Remembering Tralee

map of the world
Early map of the world, John Lyons (40 x 40 cm oil on canvas)

Remembering Tralee

My mother was born
           in the shadow of mountains
her old bones long since
           laid to rest
I know the place
           the house the houses
where she was a girl
           I know the school
I know the shoreline
           where she would go
in the summer to bathe
           and walk along the beach

My bones
           out of her bones
have grown old too
           but my muscles retain
their youthful vigour
           I know many things
and yet am ignorant
           of so much more

Perhaps I long to return
           to that place
in the shadow of mountains
           where calm waters
run down to the sea
           Perhaps is a word
I have used too often
           in my life perhaps

John Lyons



In time’s sad passing

In time’s sad passing

Drove from Bray
           down to Wicklow
a thick coat of snow
           lying across the land
heaped high on the sides
           of the road and in smaller piles
perched precariously
           on the branches of trees

Winter had turned this part
           of the emerald isle white
so that the sheep
           in the rolling hills
were hard to distinguish
           from the ground they trod

I knew that my aunt
           whom I’d left hours earlier
in a hospital bed in Tralee
           would be gone before
the next spring came
           and the landscape
reappeared in full bloom
           I thought of the thin veins
on her hands and her forehead
           visible through the pale skin
and I recalled the shallow breath
           that softened her voice
so that she seemed already
           to have become half shadow
and yet her sharp blues eyes
           were as full of life as ever

John Lyons


In memoriam

Mary Teresa Ann Lyons

These cold frosty mornings, such as the one I awoke to today, always remind me of the days my mother spent in the Brook hospital in Shooters Hill, towards the end of her life. The poem below was written immediately after visiting her one day in the hospital when I, like all her children, had been stunned by her sudden decline. The accompanying photo was taken two years earlier, around the time of her seventieth birthday and that is how I like to remember her. She was born in Tralee, Co. Kerry in 1922, and her family emigrated to Welling in 1937, for reasons I never fully understood. From the photo it can be seen that even at her age then, she had lost none of the beauty that led my father to call her his Rose of Tralee throughout their life together. But the radiance of her physical beauty was nothing compared to the inner beauty that glowed within her and was manifest in her eternal smile. She was blessed with the tough genes of the Kerry people and she worked tirelessly throughout her life as a proud wife and a mother of six and as a teacher of primary school infants. In so many respects she was the life and soul of the family, and if I had to sum up in one word what drove her to embrace life with such inexhaustible energy, I would have to say love.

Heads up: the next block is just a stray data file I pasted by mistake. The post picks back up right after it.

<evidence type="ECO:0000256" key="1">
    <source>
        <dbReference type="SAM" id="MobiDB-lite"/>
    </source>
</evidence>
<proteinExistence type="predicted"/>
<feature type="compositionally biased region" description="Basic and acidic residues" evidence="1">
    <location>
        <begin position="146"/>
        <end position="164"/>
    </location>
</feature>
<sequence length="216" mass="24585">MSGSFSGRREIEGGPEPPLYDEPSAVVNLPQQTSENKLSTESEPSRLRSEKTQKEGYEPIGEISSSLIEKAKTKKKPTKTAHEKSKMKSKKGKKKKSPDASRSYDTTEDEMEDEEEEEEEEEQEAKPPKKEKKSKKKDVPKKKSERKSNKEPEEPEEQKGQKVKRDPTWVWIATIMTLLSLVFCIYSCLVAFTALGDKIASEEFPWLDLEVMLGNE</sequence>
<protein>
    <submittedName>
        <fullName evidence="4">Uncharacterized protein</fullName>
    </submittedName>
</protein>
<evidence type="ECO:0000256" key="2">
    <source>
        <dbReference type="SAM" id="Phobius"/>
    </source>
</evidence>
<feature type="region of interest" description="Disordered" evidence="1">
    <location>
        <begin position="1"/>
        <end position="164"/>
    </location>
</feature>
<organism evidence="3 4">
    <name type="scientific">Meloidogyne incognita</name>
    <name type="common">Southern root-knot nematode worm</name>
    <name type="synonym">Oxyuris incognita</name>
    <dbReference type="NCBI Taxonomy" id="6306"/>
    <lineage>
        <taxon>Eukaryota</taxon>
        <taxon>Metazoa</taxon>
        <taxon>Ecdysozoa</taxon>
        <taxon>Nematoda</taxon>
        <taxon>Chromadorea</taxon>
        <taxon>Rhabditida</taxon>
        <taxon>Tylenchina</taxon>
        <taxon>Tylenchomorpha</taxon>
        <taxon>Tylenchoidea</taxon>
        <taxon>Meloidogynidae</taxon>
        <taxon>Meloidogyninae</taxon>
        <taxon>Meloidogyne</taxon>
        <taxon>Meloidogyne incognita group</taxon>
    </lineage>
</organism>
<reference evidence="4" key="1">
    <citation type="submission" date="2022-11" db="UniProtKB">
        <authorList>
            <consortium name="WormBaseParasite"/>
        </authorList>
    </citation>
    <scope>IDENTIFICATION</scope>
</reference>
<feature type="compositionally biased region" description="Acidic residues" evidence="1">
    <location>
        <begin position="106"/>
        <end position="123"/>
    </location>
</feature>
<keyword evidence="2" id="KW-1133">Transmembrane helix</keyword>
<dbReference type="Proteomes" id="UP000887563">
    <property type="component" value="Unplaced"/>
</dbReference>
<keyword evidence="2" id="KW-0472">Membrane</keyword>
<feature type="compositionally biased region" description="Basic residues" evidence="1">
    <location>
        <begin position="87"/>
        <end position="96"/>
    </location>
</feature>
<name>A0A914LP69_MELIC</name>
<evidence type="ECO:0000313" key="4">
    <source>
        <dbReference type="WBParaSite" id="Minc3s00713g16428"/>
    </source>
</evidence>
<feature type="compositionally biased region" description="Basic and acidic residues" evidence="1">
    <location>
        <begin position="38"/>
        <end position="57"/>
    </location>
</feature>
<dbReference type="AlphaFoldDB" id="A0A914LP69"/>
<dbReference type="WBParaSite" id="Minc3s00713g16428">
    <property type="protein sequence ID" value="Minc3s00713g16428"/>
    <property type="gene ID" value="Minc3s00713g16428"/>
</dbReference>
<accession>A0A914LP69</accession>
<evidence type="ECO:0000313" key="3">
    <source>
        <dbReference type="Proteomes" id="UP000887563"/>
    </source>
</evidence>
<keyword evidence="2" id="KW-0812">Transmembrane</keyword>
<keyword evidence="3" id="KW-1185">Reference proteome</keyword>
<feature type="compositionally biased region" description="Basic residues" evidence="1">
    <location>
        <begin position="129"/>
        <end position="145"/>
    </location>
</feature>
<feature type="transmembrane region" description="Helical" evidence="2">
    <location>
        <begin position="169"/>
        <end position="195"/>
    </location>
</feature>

Your final resting

Half-moon over November night:
      snow on the ground and icy dusting
of snow in the boughs of trees
      in the ancient woodlands by your last bed.
A barn owl sits motionless in the darkness,
      in the half-light of the half-moon.
A lone cry in the woodlands,
      the lone cry of the November owl
under the half-moon. And then silence.
      And then peace. A final flurry of snow.

That you should love and be loved.
      nothing more. That you should love
and be lived by that love. The two-way gift,
      the life-gift and the love-gift,
and not the one without the other.
      All life is two-way just as all love
is all life
      in the giving and receiving.
And so Divina asks me where was she
      before she was born,
because living and loving cannot understand
      the state of non-being.
And I say to her:
      You were there in our love
where you will always be,
            in our love.

And you, my mother—
      I gave birth to you
just as you brought me out of yourself
      and into the light,
barely a half-moon from now,
      barely three and forty years from here.
You born again in the moment of my birth
      into that deep love-gift of motherhood;
And I have loved you
      as the father of your motherhood of me,
son and father to you
      as the mother and daughter of my love.

And your dying — this two-way sadness
      which we call your death
is also a kind of lying in,
      is also a kind of new maternity,
a fresh maternity as you lie here now
      in peace and at peace,
nurturing us into that new life,
      that life with and without you,
that never-losing-you life of your death.
      Your six children
around your last bed,
      at the breast of your love.

November sun — and magpies soaring
      in the chill air,
seen through the window of your last resting
      A sadness yes, a grief
undeniably. And yet an overwhelming
      sense of love undying.
Not of ashes to ashes
      but of life to life
             through love.

23 November 1993